Now is the time for banks to embrace artificial intelligence and machine learning in digital banking. Their customers and bottomline will thank them for it later.

Artificial intelligence (AI) and machine learning (ML) are not going anywhere in financial services. Far from it: they keep popping up in industry outlooks and predictions as one of the must-focus areas in 2018 and beyond. But what are AI and ML to begin with? They are computing systems that can engage in human-like thought processes such as learning, reasoning and self-correction, as defined by Marketforce.

Let’s see a few examples. Customers can interact with AI-powered virtual assistants and chatbots, and complex algorithms can go through huge amounts of data behind the scenes to generate better customer insights that banks can cash in on. And that’s not all: banks could also make great use of artificial intelligence in back office operations, compliance, customer experience, product delivery, risk management and marketing.

It’s a long list for such short words, and that’s exactly why AI and ML shouldn’t be neglected.  And there’s still more. AI-driven data analytics can help banks understand their customers better and personalize products to satisfy their exact needs. Or as The Financial Brand has put it, “we need to look for ways to communicate to an ‘audience of one,’ using artificial intelligence systems that constantly work in the background to enhance every step of the customer journey.”

All eyes on AI-driven analytics

Recent survey findings underscore the emergence of AI as a must-have business tool for banks. About 51% of respondents in Marketforce’s new retail banking report say that their organization will be making some serious investment in AI-driven analytics in the next three years. And within just five years, most respondents expect to use AI-driven analytics to help customers self-serve, improve pricing and personalization, and even to come up with new products.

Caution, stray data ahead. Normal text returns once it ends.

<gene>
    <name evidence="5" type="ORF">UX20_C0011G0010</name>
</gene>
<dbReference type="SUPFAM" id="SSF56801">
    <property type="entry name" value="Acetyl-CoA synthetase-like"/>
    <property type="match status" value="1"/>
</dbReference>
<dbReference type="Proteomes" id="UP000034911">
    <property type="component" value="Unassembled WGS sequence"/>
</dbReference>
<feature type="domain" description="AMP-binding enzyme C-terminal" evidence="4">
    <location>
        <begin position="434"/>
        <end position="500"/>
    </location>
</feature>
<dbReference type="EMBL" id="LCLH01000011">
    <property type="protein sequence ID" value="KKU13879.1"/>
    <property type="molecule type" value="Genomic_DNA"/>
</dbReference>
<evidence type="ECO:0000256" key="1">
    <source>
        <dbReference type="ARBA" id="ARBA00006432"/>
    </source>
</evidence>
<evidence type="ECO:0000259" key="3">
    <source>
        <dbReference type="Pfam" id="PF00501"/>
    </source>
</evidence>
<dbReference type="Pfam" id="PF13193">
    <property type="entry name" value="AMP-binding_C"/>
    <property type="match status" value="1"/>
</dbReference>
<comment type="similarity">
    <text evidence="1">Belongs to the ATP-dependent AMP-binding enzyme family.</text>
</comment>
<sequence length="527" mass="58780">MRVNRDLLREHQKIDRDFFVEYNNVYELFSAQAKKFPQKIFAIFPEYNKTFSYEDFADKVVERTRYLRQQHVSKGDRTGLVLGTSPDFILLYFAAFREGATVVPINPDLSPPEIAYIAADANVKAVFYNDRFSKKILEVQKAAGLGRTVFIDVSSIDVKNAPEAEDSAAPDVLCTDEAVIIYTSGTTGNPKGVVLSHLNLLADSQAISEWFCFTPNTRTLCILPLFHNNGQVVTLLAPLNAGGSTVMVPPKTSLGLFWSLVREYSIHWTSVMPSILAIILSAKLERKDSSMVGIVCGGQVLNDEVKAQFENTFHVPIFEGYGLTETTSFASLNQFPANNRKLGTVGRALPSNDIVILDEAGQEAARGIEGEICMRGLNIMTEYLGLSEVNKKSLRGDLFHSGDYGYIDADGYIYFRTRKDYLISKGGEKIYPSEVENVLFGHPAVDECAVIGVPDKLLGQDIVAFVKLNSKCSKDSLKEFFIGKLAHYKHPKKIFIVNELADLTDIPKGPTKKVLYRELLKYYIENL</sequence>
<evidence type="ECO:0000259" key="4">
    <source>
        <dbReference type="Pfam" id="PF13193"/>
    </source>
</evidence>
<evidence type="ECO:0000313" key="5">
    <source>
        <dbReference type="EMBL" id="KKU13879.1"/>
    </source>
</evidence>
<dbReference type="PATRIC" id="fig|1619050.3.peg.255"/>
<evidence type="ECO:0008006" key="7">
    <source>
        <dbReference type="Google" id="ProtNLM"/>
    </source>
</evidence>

The digital consumer is no stranger to artificial intelligence thanks to tech and e-commerce giants that are fast becoming masters of everything AI (think Google, Amazon, Facebook and Apple, or simply GAFA). And clients more and more expect their service providers to know them, the Digital Banking Report says. They’ve got used to GAFA’s automated assistants, such as Google Home, Apple’s Siri and Amazon’s Alexa, so it’s time banks also jumped on these new channels, PwC suggests.

The case for artificial intelligence

But it’s not only the GAFA group that banks could learn from: other retailers are also making good use of AI and ML systems to boost sales. Here are some examples, as compiled by BizTech magazine:

  • TGI Friday’s had collected data from point of sale systems, social media posts, credit card transactions and mobile devices, then used AI, bots and mobile apps to develop tailored ad campaigns. The technology was first put to the test last summer, during a heatwave in New York. If an app user, say, tweeted that they were craving a Long Island Iced Tea, TGI Friday’s was straight on it. The bots flagged the post and the algorithms quickly matched it to the customer in the restaurant’s database. TGI Friday’s then sent a message to the person’s mobile, referencing the drink and inviting them to pop into a participating restaurant during happy hour. The result? Revenue soared by 70% during happy hour.
  • Coca-Cola used the data it piled up from self-service Freestyle soft drink fountains that allow customers to mix different drinks. There are more than 40,000 Freestyle units in the US, serving 14 million drinks in total every single day. Using the huge amounts of data it analyzed, Coca-Cola rolled out Cherry Sprite and Cherry Sprite Zero last year. And Greg Chambers, global director of digital innovation at Coca-Cola, says that in the future, AI will play an even more important part in the group’s vending machines and chatbots.